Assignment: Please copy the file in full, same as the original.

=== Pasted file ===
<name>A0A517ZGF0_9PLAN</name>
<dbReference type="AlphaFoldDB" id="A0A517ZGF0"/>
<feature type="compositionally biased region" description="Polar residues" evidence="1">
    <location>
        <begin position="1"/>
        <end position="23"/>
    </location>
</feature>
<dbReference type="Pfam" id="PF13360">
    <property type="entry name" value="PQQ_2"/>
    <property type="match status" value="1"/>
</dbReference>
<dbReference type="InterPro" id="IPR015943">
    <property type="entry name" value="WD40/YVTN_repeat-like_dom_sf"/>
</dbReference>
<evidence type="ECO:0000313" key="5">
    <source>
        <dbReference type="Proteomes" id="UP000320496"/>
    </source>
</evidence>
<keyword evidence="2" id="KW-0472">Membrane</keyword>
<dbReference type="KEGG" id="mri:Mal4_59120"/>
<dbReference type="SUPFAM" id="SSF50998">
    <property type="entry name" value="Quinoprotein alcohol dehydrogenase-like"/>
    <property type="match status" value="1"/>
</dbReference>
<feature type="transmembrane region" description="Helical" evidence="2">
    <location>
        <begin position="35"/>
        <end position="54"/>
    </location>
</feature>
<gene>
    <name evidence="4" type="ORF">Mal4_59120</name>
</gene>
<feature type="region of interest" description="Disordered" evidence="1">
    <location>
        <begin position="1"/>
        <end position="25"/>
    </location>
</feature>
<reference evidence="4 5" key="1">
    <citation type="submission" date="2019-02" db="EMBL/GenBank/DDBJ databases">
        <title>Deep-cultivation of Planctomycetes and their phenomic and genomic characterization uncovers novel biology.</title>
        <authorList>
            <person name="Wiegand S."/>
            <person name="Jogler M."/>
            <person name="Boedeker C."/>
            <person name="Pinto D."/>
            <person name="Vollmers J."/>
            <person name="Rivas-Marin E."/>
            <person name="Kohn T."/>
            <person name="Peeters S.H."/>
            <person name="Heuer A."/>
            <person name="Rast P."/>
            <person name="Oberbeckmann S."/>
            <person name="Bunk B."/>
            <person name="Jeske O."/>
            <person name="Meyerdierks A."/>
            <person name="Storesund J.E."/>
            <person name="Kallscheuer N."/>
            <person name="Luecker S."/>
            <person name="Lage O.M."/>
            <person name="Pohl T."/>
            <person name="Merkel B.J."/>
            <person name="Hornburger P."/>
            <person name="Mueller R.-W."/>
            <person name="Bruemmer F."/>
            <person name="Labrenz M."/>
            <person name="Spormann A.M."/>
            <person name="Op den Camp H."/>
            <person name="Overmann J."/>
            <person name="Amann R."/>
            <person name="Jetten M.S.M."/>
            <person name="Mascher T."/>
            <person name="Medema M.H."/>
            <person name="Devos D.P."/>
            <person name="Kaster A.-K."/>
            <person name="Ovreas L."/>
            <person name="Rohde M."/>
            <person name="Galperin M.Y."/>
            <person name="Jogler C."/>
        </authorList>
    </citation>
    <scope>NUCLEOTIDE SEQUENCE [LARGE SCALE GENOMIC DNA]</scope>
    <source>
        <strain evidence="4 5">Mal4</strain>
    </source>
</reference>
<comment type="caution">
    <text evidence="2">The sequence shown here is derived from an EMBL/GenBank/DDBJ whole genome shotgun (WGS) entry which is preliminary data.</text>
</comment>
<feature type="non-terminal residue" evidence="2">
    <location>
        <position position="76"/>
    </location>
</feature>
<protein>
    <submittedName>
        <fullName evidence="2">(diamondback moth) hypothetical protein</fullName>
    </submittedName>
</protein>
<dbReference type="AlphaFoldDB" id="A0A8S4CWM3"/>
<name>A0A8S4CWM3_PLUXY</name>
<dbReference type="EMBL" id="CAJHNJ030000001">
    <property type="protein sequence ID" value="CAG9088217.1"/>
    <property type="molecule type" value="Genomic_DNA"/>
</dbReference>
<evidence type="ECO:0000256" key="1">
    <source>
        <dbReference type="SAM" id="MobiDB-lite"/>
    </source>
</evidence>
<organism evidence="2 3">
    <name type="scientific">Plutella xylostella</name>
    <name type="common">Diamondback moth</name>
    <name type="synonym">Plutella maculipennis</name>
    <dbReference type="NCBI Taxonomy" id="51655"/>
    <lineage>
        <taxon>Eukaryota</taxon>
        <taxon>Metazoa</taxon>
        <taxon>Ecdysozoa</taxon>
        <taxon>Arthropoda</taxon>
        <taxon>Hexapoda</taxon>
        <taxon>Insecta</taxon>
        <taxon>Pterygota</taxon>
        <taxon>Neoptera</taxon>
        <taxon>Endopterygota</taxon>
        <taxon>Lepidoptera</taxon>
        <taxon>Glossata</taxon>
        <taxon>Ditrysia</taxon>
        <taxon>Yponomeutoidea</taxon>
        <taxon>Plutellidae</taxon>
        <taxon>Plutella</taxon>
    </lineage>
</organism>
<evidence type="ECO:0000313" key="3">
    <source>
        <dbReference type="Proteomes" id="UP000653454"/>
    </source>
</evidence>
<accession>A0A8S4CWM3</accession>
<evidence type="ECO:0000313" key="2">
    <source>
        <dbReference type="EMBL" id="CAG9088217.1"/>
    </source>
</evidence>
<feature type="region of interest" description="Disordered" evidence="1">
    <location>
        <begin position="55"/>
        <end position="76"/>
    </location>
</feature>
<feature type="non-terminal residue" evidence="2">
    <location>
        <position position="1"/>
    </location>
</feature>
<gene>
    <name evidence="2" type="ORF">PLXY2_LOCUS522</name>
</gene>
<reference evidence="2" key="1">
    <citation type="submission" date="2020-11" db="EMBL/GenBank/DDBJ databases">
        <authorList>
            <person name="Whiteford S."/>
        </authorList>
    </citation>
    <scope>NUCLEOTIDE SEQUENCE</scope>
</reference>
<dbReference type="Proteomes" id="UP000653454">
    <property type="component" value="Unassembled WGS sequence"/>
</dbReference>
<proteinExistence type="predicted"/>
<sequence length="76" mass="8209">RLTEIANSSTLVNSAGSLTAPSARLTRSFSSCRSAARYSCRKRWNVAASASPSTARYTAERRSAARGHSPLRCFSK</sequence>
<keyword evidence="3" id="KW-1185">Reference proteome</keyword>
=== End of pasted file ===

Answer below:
<name>A0A517ZGF0_9PLAN</name>
<dbReference type="AlphaFoldDB" id="A0A517ZGF0"/>
<feature type="compositionally biased region" description="Polar residues" evidence="1">
    <location>
        <begin position="1"/>
        <end position="23"/>
    </location>
</feature>
<dbReference type="Pfam" id="PF13360">
    <property type="entry name" value="PQQ_2"/>
    <property type="match status" value="1"/>
</dbReference>
<dbReference type="InterPro" id="IPR015943">
    <property type="entry name" value="WD40/YVTN_repeat-like_dom_sf"/>
</dbReference>
<evidence type="ECO:0000313" key="5">
    <source>
        <dbReference type="Proteomes" id="UP000320496"/>
    </source>
</evidence>
<keyword evidence="2" id="KW-0472">Membrane</keyword>
<dbReference type="KEGG" id="mri:Mal4_59120"/>
<dbReference type="SUPFAM" id="SSF50998">
    <property type="entry name" value="Quinoprotein alcohol dehydrogenase-like"/>
    <property type="match status" value="1"/>
</dbReference>
<feature type="transmembrane region" description="Helical" evidence="2">
    <location>
        <begin position="35"/>
        <end position="54"/>
    </location>
</feature>
<gene>
    <name evidence="4" type="ORF">Mal4_59120</name>
</gene>
<feature type="region of interest" description="Disordered" evidence="1">
    <location>
        <begin position="1"/>
        <end position="25"/>
    </location>
</feature>
<reference evidence="4 5" key="1">
    <citation type="submission" date="2019-02" db="EMBL/GenBank/DDBJ databases">
        <title>Deep-cultivation of Planctomycetes and their phenomic and genomic characterization uncovers novel biology.</title>
        <authorList>
            <person name="Wiegand S."/>
            <person name="Jogler M."/>
            <person name="Boedeker C."/>
            <person name="Pinto D."/>
            <person name="Vollmers J."/>
            <person name="Rivas-Marin E."/>
            <person name="Kohn T."/>
            <person name="Peeters S.H."/>
            <person name="Heuer A."/>
            <person name="Rast P."/>
            <person name="Oberbeckmann S."/>
            <person name="Bunk B."/>
            <person name="Jeske O."/>
            <person name="Meyerdierks A."/>
            <person name="Storesund J.E."/>
            <person name="Kallscheuer N."/>
            <person name="Luecker S."/>
            <person name="Lage O.M."/>
            <person name="Pohl T."/>
            <person name="Merkel B.J."/>
            <person name="Hornburger P."/>
            <person name="Mueller R.-W."/>
            <person name="Bruemmer F."/>
            <person name="Labrenz M."/>
            <person name="Spormann A.M."/>
            <person name="Op den Camp H."/>
            <person name="Overmann J."/>
            <person name="Amann R."/>
            <person name="Jetten M.S.M."/>
            <person name="Mascher T."/>
            <person name="Medema M.H."/>
            <person name="Devos D.P."/>
            <person name="Kaster A.-K."/>
            <person name="Ovreas L."/>
            <person name="Rohde M."/>
            <person name="Galperin M.Y."/>
            <person name="Jogler C."/>
        </authorList>
    </citation>
    <scope>NUCLEOTIDE SEQUENCE [LARGE SCALE GENOMIC DNA]</scope>
    <source>
        <strain evidence="4 5">Mal4</strain>
    </source>
</reference>
<comment type="caution">
    <text evidence="2">The sequence shown here is derived from an EMBL/GenBank/DDBJ whole genome shotgun (WGS) entry which is preliminary data.</text>
</comment>
<feature type="non-terminal residue" evidence="2">
    <location>
        <position position="76"/>
    </location>
</feature>
<protein>
    <submittedName>
        <fullName evidence="2">(diamondback moth) hypothetical protein</fullName>
    </submittedName>
</protein>
<dbReference type="AlphaFoldDB" id="A0A8S4CWM3"/>
<name>A0A8S4CWM3_PLUXY</name>
<dbReference type="EMBL" id="CAJHNJ030000001">
    <property type="protein sequence ID" value="CAG9088217.1"/>
    <property type="molecule type" value="Genomic_DNA"/>
</dbReference>
<evidence type="ECO:0000256" key="1">
    <source>
        <dbReference type="SAM" id="MobiDB-lite"/>
    </source>
</evidence>
<organism evidence="2 3">
    <name type="scientific">Plutella xylostella</name>
    <name type="common">Diamondback moth</name>
    <name type="synonym">Plutella maculipennis</name>
    <dbReference type="NCBI Taxonomy" id="51655"/>
    <lineage>
        <taxon>Eukaryota</taxon>
        <taxon>Metazoa</taxon>
        <taxon>Ecdysozoa</taxon>
        <taxon>Arthropoda</taxon>
        <taxon>Hexapoda</taxon>
        <taxon>Insecta</taxon>
        <taxon>Pterygota</taxon>
        <taxon>Neoptera</taxon>
        <taxon>Endopterygota</taxon>
        <taxon>Lepidoptera</taxon>
        <taxon>Glossata</taxon>
        <taxon>Ditrysia</taxon>
        <taxon>Yponomeutoidea</taxon>
        <taxon>Plutellidae</taxon>
        <taxon>Plutella</taxon>
    </lineage>
</organism>
<evidence type="ECO:0000313" key="3">
    <source>
        <dbReference type="Proteomes" id="UP000653454"/>
    </source>
</evidence>
<accession>A0A8S4CWM3</accession>
<evidence type="ECO:0000313" key="2">
    <source>
        <dbReference type="EMBL" id="CAG9088217.1"/>
    </source>
</evidence>
<feature type="region of interest" description="Disordered" evidence="1">
    <location>
        <begin position="55"/>
        <end position="76"/>
    </location>
</feature>
<feature type="non-terminal residue" evidence="2">
    <location>
        <position position="1"/>
    </location>
</feature>
<gene>
    <name evidence="2" type="ORF">PLXY2_LOCUS522</name>
</gene>
<reference evidence="2" key="1">
    <citation type="submission" date="2020-11" db="EMBL/GenBank/DDBJ databases">
        <authorList>
            <person name="Whiteford S."/>
        </authorList>
    </citation>
    <scope>NUCLEOTIDE SEQUENCE</scope>
</reference>
<dbReference type="Proteomes" id="UP000653454">
    <property type="component" value="Unassembled WGS sequence"/>
</dbReference>
<proteinExistence type="predicted"/>
<sequence length="76" mass="8209">RLTEIANSSTLVNSAGSLTAPSARLTRSFSSCRSAARYSCRKRWNVAASASPSTARYTAERRSAARGHSPLRCFSK</sequence>
<keyword evidence="3" id="KW-1185">Reference proteome</keyword>